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Tuesday, February 16, 2016

Romantic Horror Continued

Continued from yesterday...

If you Google “horror romance” you will get results that include lists of horror movies with romantic overturns. There are such lists here: 
Certainly, there are titles that repeat in a few of the lists and I find that many of these fall under Gothic horror and romance, simultaneously. The themes of subhuman or otherness are repeated (again and again). The paranormal romance is a very popular novella formula in the age of the e-book—from ghosts to vampires and a multitude of demonic creatures...

"Bram Stoker's Dracula" (1992)

These elements have been in literature for centuries, but the “horror” I was referring to is, as I defined earlier, the “gory kind full of glitter and blood and awkward pandering.”

I’ve seen more than one work depict violence against its female character[s] in the name of some sort of misunderstood romance. I’ve read books that casually describe rape as nothing more than an exciting date. At some point in the last few decades, a stolen kiss has transitioned to sexual assault.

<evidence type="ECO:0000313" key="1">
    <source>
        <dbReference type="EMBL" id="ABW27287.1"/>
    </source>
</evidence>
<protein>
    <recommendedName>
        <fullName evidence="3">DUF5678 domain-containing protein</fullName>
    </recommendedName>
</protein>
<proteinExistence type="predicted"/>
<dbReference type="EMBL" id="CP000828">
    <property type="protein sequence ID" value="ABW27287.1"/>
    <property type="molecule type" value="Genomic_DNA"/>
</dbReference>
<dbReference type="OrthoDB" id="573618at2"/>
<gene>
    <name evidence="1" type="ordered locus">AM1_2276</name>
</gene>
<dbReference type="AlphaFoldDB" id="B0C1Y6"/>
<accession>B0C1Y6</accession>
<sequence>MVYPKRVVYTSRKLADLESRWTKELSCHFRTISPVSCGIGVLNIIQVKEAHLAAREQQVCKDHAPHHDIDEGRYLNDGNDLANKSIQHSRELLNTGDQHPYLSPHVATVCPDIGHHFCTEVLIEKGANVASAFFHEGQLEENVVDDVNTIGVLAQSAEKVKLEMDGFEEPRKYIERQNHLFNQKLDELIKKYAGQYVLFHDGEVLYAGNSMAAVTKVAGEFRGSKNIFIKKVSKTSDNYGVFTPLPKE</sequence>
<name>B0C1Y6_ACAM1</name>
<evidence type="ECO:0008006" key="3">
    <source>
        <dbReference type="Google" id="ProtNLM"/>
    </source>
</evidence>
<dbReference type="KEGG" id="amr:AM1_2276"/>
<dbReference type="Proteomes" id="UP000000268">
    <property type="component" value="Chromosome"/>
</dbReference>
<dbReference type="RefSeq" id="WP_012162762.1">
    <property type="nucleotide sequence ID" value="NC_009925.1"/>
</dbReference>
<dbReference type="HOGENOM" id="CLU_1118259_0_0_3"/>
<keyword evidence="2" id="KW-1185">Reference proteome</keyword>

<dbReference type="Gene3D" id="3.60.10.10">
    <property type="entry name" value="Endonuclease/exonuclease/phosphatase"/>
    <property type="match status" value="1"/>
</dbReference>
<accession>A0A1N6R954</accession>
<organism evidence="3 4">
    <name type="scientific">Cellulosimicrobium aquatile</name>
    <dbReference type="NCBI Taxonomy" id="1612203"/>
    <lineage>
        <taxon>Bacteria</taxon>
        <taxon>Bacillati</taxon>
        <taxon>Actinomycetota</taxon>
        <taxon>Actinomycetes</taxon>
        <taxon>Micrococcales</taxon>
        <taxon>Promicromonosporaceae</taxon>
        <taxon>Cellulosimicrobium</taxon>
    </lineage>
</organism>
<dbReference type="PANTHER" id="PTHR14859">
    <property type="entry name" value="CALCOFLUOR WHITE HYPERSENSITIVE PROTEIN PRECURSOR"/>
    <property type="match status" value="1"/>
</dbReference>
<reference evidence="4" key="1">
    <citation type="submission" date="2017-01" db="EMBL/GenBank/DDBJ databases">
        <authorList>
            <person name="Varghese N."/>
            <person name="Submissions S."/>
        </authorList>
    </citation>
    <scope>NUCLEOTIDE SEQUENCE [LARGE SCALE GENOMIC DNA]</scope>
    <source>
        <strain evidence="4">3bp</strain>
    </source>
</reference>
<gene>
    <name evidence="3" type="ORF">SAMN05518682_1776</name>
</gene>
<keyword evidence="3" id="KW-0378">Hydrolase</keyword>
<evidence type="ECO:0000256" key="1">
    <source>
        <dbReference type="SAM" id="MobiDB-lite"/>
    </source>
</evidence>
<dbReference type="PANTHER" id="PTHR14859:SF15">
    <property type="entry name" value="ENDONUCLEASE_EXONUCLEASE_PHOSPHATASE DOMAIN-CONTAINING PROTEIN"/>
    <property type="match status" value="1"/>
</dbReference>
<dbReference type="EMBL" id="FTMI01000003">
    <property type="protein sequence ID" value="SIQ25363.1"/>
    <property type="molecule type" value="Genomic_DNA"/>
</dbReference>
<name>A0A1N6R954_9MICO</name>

Any attempt to debase and humiliate a potential partner, to force or manipulate them into an emotional or physical relationship, demeans the humanity of all involved. That, to me, is horror (pure, unadulterated horror).

I am not blaming the genre for creating the trend. Rather, I think the popularity of these things in literature is but a mirror image of what is happening in “reality.” Art is doing what it does best: imitating life.